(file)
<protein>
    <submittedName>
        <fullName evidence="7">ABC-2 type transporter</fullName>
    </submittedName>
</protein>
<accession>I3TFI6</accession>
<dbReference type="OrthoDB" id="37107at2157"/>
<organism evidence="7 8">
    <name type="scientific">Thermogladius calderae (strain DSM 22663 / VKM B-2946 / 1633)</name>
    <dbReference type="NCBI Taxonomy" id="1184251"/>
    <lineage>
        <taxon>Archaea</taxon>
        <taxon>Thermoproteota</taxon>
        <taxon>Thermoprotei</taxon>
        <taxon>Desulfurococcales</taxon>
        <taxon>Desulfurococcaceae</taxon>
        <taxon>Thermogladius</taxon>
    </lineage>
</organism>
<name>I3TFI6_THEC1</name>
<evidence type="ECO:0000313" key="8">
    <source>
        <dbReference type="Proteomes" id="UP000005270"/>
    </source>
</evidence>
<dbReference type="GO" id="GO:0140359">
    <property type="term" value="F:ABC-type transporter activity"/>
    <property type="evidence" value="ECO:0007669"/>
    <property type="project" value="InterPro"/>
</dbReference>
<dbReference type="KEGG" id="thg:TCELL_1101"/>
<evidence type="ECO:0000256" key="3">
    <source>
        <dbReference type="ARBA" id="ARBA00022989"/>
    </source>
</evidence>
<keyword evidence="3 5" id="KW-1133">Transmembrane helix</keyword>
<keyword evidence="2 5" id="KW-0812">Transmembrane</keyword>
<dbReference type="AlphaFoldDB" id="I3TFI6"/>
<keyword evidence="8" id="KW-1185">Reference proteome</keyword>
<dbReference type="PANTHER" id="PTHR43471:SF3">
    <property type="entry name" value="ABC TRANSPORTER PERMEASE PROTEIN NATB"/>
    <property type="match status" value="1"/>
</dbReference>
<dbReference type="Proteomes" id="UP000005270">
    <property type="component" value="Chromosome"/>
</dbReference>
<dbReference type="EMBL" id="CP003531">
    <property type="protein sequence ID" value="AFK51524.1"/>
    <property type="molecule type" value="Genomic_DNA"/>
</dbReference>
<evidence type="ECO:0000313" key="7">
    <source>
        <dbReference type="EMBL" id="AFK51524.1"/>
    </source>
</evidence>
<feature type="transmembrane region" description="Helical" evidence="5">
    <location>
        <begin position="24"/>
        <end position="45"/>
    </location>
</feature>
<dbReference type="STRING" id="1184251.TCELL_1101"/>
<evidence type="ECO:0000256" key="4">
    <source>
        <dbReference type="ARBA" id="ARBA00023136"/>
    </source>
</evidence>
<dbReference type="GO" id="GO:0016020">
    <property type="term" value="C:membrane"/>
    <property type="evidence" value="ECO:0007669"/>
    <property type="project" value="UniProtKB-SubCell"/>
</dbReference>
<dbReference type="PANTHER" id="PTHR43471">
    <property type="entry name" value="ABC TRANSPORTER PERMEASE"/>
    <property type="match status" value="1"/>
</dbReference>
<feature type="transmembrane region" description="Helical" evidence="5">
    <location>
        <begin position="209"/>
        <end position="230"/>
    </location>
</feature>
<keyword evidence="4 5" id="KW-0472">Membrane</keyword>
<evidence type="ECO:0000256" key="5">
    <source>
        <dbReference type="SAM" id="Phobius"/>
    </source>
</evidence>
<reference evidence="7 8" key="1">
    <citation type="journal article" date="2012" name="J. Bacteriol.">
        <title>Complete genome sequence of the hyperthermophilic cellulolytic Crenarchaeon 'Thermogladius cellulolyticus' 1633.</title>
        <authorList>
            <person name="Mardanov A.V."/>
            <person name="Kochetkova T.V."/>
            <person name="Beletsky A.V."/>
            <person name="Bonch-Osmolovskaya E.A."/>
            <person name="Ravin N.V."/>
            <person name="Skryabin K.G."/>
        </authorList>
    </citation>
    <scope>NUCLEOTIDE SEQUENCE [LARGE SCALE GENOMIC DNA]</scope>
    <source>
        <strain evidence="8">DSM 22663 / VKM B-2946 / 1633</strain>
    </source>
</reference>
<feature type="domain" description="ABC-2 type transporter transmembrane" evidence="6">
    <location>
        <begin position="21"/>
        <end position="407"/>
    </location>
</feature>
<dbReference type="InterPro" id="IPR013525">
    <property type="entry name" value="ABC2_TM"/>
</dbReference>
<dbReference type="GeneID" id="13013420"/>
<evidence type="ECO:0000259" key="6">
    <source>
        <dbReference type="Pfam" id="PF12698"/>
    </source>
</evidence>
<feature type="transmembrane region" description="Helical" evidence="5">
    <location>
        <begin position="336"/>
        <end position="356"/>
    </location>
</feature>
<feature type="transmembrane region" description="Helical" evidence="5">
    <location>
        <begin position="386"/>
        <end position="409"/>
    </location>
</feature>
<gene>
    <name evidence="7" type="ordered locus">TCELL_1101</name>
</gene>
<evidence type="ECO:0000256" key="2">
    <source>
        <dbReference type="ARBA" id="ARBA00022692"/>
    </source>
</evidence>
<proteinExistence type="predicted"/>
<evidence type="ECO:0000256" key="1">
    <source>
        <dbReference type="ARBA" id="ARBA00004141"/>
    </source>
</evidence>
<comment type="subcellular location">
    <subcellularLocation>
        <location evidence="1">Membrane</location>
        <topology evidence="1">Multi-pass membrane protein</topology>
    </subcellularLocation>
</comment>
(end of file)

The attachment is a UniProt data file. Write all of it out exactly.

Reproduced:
<protein>
    <submittedName>
        <fullName evidence="7">ABC-2 type transporter</fullName>
    </submittedName>
</protein>
<accession>I3TFI6</accession>
<dbReference type="OrthoDB" id="37107at2157"/>
<organism evidence="7 8">
    <name type="scientific">Thermogladius calderae (strain DSM 22663 / VKM B-2946 / 1633)</name>
    <dbReference type="NCBI Taxonomy" id="1184251"/>
    <lineage>
        <taxon>Archaea</taxon>
        <taxon>Thermoproteota</taxon>
        <taxon>Thermoprotei</taxon>
        <taxon>Desulfurococcales</taxon>
        <taxon>Desulfurococcaceae</taxon>
        <taxon>Thermogladius</taxon>
    </lineage>
</organism>
<name>I3TFI6_THEC1</name>
<evidence type="ECO:0000313" key="8">
    <source>
        <dbReference type="Proteomes" id="UP000005270"/>
    </source>
</evidence>
<dbReference type="GO" id="GO:0140359">
    <property type="term" value="F:ABC-type transporter activity"/>
    <property type="evidence" value="ECO:0007669"/>
    <property type="project" value="InterPro"/>
</dbReference>
<dbReference type="KEGG" id="thg:TCELL_1101"/>
<evidence type="ECO:0000256" key="3">
    <source>
        <dbReference type="ARBA" id="ARBA00022989"/>
    </source>
</evidence>
<keyword evidence="3 5" id="KW-1133">Transmembrane helix</keyword>
<keyword evidence="2 5" id="KW-0812">Transmembrane</keyword>
<dbReference type="AlphaFoldDB" id="I3TFI6"/>
<keyword evidence="8" id="KW-1185">Reference proteome</keyword>
<dbReference type="PANTHER" id="PTHR43471:SF3">
    <property type="entry name" value="ABC TRANSPORTER PERMEASE PROTEIN NATB"/>
    <property type="match status" value="1"/>
</dbReference>
<dbReference type="Proteomes" id="UP000005270">
    <property type="component" value="Chromosome"/>
</dbReference>
<dbReference type="EMBL" id="CP003531">
    <property type="protein sequence ID" value="AFK51524.1"/>
    <property type="molecule type" value="Genomic_DNA"/>
</dbReference>
<evidence type="ECO:0000313" key="7">
    <source>
        <dbReference type="EMBL" id="AFK51524.1"/>
    </source>
</evidence>
<feature type="transmembrane region" description="Helical" evidence="5">
    <location>
        <begin position="24"/>
        <end position="45"/>
    </location>
</feature>
<dbReference type="STRING" id="1184251.TCELL_1101"/>
<evidence type="ECO:0000256" key="4">
    <source>
        <dbReference type="ARBA" id="ARBA00023136"/>
    </source>
</evidence>
<dbReference type="GO" id="GO:0016020">
    <property type="term" value="C:membrane"/>
    <property type="evidence" value="ECO:0007669"/>
    <property type="project" value="UniProtKB-SubCell"/>
</dbReference>
<dbReference type="PANTHER" id="PTHR43471">
    <property type="entry name" value="ABC TRANSPORTER PERMEASE"/>
    <property type="match status" value="1"/>
</dbReference>
<feature type="transmembrane region" description="Helical" evidence="5">
    <location>
        <begin position="209"/>
        <end position="230"/>
    </location>
</feature>
<keyword evidence="4 5" id="KW-0472">Membrane</keyword>
<evidence type="ECO:0000256" key="5">
    <source>
        <dbReference type="SAM" id="Phobius"/>
    </source>
</evidence>
<reference evidence="7 8" key="1">
    <citation type="journal article" date="2012" name="J. Bacteriol.">
        <title>Complete genome sequence of the hyperthermophilic cellulolytic Crenarchaeon 'Thermogladius cellulolyticus' 1633.</title>
        <authorList>
            <person name="Mardanov A.V."/>
            <person name="Kochetkova T.V."/>
            <person name="Beletsky A.V."/>
            <person name="Bonch-Osmolovskaya E.A."/>
            <person name="Ravin N.V."/>
            <person name="Skryabin K.G."/>
        </authorList>
    </citation>
    <scope>NUCLEOTIDE SEQUENCE [LARGE SCALE GENOMIC DNA]</scope>
    <source>
        <strain evidence="8">DSM 22663 / VKM B-2946 / 1633</strain>
    </source>
</reference>
<feature type="domain" description="ABC-2 type transporter transmembrane" evidence="6">
    <location>
        <begin position="21"/>
        <end position="407"/>
    </location>
</feature>
<dbReference type="InterPro" id="IPR013525">
    <property type="entry name" value="ABC2_TM"/>
</dbReference>
<dbReference type="GeneID" id="13013420"/>
<evidence type="ECO:0000259" key="6">
    <source>
        <dbReference type="Pfam" id="PF12698"/>
    </source>
</evidence>
<feature type="transmembrane region" description="Helical" evidence="5">
    <location>
        <begin position="336"/>
        <end position="356"/>
    </location>
</feature>
<feature type="transmembrane region" description="Helical" evidence="5">
    <location>
        <begin position="386"/>
        <end position="409"/>
    </location>
</feature>
<gene>
    <name evidence="7" type="ordered locus">TCELL_1101</name>
</gene>
<evidence type="ECO:0000256" key="2">
    <source>
        <dbReference type="ARBA" id="ARBA00022692"/>
    </source>
</evidence>
<proteinExistence type="predicted"/>
<evidence type="ECO:0000256" key="1">
    <source>
        <dbReference type="ARBA" id="ARBA00004141"/>
    </source>
</evidence>
<comment type="subcellular location">
    <subcellularLocation>
        <location evidence="1">Membrane</location>
        <topology evidence="1">Multi-pass membrane protein</topology>
    </subcellularLocation>
</comment>